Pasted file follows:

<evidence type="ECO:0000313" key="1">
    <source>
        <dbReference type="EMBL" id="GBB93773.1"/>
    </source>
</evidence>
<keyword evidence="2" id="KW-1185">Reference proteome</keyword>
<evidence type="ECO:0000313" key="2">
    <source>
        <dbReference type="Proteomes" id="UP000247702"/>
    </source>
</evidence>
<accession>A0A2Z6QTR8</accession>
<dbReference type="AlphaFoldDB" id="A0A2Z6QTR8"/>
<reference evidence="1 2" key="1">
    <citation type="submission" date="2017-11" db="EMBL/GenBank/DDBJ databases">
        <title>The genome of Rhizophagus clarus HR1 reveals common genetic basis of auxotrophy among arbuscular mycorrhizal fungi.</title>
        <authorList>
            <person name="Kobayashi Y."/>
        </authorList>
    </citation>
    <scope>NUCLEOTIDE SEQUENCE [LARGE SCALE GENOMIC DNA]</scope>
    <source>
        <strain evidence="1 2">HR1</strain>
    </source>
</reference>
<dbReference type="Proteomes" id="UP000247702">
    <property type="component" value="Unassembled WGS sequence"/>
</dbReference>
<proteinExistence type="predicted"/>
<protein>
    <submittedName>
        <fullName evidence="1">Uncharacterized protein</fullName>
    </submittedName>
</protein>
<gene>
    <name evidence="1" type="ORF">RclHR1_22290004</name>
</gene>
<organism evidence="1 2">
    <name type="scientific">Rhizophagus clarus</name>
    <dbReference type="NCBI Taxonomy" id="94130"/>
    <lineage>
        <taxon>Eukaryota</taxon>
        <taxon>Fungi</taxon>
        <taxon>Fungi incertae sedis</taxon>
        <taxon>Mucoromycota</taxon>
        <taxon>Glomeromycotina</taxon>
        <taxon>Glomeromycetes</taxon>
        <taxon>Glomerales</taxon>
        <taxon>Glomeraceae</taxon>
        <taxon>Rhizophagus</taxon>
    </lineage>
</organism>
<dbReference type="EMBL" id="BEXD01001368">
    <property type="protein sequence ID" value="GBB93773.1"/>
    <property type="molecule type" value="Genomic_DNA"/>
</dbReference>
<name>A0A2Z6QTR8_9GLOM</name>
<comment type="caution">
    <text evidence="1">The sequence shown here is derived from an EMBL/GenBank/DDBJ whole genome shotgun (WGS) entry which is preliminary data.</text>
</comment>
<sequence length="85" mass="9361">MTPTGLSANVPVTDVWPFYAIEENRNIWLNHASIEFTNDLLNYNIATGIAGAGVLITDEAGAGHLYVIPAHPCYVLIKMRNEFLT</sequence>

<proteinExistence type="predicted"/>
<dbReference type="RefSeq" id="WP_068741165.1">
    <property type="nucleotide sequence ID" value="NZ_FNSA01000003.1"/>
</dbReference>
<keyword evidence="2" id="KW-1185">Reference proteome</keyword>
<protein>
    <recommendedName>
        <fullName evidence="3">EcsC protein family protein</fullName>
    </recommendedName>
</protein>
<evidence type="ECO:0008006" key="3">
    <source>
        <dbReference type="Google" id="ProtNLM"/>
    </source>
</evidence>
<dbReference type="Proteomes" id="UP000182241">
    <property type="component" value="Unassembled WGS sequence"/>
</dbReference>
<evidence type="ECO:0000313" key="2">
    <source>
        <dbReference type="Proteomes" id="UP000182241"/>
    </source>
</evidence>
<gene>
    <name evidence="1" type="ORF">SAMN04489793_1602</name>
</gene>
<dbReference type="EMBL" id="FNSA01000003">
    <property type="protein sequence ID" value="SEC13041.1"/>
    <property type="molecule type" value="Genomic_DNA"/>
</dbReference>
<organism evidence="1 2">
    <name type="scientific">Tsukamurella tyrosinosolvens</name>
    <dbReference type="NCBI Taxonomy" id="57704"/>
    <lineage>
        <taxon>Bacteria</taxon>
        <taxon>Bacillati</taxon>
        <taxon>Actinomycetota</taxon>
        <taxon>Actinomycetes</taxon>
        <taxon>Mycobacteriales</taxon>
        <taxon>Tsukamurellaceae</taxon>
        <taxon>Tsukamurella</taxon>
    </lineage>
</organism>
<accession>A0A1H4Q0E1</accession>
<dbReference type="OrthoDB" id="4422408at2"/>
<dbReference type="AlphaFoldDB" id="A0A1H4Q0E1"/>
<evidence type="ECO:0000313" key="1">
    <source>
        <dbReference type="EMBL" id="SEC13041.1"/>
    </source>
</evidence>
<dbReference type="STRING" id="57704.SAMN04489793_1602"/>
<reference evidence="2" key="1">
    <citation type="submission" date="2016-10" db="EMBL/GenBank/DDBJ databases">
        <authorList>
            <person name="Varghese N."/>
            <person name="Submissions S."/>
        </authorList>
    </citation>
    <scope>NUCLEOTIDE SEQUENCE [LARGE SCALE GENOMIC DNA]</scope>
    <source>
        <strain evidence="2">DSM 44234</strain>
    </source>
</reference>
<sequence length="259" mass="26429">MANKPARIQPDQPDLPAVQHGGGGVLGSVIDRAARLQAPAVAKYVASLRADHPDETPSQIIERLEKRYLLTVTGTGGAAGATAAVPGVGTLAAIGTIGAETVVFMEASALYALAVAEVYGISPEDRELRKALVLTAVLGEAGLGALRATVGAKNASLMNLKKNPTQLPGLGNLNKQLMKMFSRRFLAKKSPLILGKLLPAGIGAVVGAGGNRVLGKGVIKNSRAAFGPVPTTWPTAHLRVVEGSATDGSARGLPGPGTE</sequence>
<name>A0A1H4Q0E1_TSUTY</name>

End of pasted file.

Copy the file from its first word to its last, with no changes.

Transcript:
<evidence type="ECO:0000313" key="1">
    <source>
        <dbReference type="EMBL" id="GBB93773.1"/>
    </source>
</evidence>
<keyword evidence="2" id="KW-1185">Reference proteome</keyword>
<evidence type="ECO:0000313" key="2">
    <source>
        <dbReference type="Proteomes" id="UP000247702"/>
    </source>
</evidence>
<accession>A0A2Z6QTR8</accession>
<dbReference type="AlphaFoldDB" id="A0A2Z6QTR8"/>
<reference evidence="1 2" key="1">
    <citation type="submission" date="2017-11" db="EMBL/GenBank/DDBJ databases">
        <title>The genome of Rhizophagus clarus HR1 reveals common genetic basis of auxotrophy among arbuscular mycorrhizal fungi.</title>
        <authorList>
            <person name="Kobayashi Y."/>
        </authorList>
    </citation>
    <scope>NUCLEOTIDE SEQUENCE [LARGE SCALE GENOMIC DNA]</scope>
    <source>
        <strain evidence="1 2">HR1</strain>
    </source>
</reference>
<dbReference type="Proteomes" id="UP000247702">
    <property type="component" value="Unassembled WGS sequence"/>
</dbReference>
<proteinExistence type="predicted"/>
<protein>
    <submittedName>
        <fullName evidence="1">Uncharacterized protein</fullName>
    </submittedName>
</protein>
<gene>
    <name evidence="1" type="ORF">RclHR1_22290004</name>
</gene>
<organism evidence="1 2">
    <name type="scientific">Rhizophagus clarus</name>
    <dbReference type="NCBI Taxonomy" id="94130"/>
    <lineage>
        <taxon>Eukaryota</taxon>
        <taxon>Fungi</taxon>
        <taxon>Fungi incertae sedis</taxon>
        <taxon>Mucoromycota</taxon>
        <taxon>Glomeromycotina</taxon>
        <taxon>Glomeromycetes</taxon>
        <taxon>Glomerales</taxon>
        <taxon>Glomeraceae</taxon>
        <taxon>Rhizophagus</taxon>
    </lineage>
</organism>
<dbReference type="EMBL" id="BEXD01001368">
    <property type="protein sequence ID" value="GBB93773.1"/>
    <property type="molecule type" value="Genomic_DNA"/>
</dbReference>
<name>A0A2Z6QTR8_9GLOM</name>
<comment type="caution">
    <text evidence="1">The sequence shown here is derived from an EMBL/GenBank/DDBJ whole genome shotgun (WGS) entry which is preliminary data.</text>
</comment>
<sequence length="85" mass="9361">MTPTGLSANVPVTDVWPFYAIEENRNIWLNHASIEFTNDLLNYNIATGIAGAGVLITDEAGAGHLYVIPAHPCYVLIKMRNEFLT</sequence>

<proteinExistence type="predicted"/>
<dbReference type="RefSeq" id="WP_068741165.1">
    <property type="nucleotide sequence ID" value="NZ_FNSA01000003.1"/>
</dbReference>
<keyword evidence="2" id="KW-1185">Reference proteome</keyword>
<protein>
    <recommendedName>
        <fullName evidence="3">EcsC protein family protein</fullName>
    </recommendedName>
</protein>
<evidence type="ECO:0008006" key="3">
    <source>
        <dbReference type="Google" id="ProtNLM"/>
    </source>
</evidence>
<dbReference type="Proteomes" id="UP000182241">
    <property type="component" value="Unassembled WGS sequence"/>
</dbReference>
<evidence type="ECO:0000313" key="2">
    <source>
        <dbReference type="Proteomes" id="UP000182241"/>
    </source>
</evidence>
<gene>
    <name evidence="1" type="ORF">SAMN04489793_1602</name>
</gene>
<dbReference type="EMBL" id="FNSA01000003">
    <property type="protein sequence ID" value="SEC13041.1"/>
    <property type="molecule type" value="Genomic_DNA"/>
</dbReference>
<organism evidence="1 2">
    <name type="scientific">Tsukamurella tyrosinosolvens</name>
    <dbReference type="NCBI Taxonomy" id="57704"/>
    <lineage>
        <taxon>Bacteria</taxon>
        <taxon>Bacillati</taxon>
        <taxon>Actinomycetota</taxon>
        <taxon>Actinomycetes</taxon>
        <taxon>Mycobacteriales</taxon>
        <taxon>Tsukamurellaceae</taxon>
        <taxon>Tsukamurella</taxon>
    </lineage>
</organism>
<accession>A0A1H4Q0E1</accession>
<dbReference type="OrthoDB" id="4422408at2"/>
<dbReference type="AlphaFoldDB" id="A0A1H4Q0E1"/>
<evidence type="ECO:0000313" key="1">
    <source>
        <dbReference type="EMBL" id="SEC13041.1"/>
    </source>
</evidence>
<dbReference type="STRING" id="57704.SAMN04489793_1602"/>
<reference evidence="2" key="1">
    <citation type="submission" date="2016-10" db="EMBL/GenBank/DDBJ databases">
        <authorList>
            <person name="Varghese N."/>
            <person name="Submissions S."/>
        </authorList>
    </citation>
    <scope>NUCLEOTIDE SEQUENCE [LARGE SCALE GENOMIC DNA]</scope>
    <source>
        <strain evidence="2">DSM 44234</strain>
    </source>
</reference>
<sequence length="259" mass="26429">MANKPARIQPDQPDLPAVQHGGGGVLGSVIDRAARLQAPAVAKYVASLRADHPDETPSQIIERLEKRYLLTVTGTGGAAGATAAVPGVGTLAAIGTIGAETVVFMEASALYALAVAEVYGISPEDRELRKALVLTAVLGEAGLGALRATVGAKNASLMNLKKNPTQLPGLGNLNKQLMKMFSRRFLAKKSPLILGKLLPAGIGAVVGAGGNRVLGKGVIKNSRAAFGPVPTTWPTAHLRVVEGSATDGSARGLPGPGTE</sequence>
<name>A0A1H4Q0E1_TSUTY</name>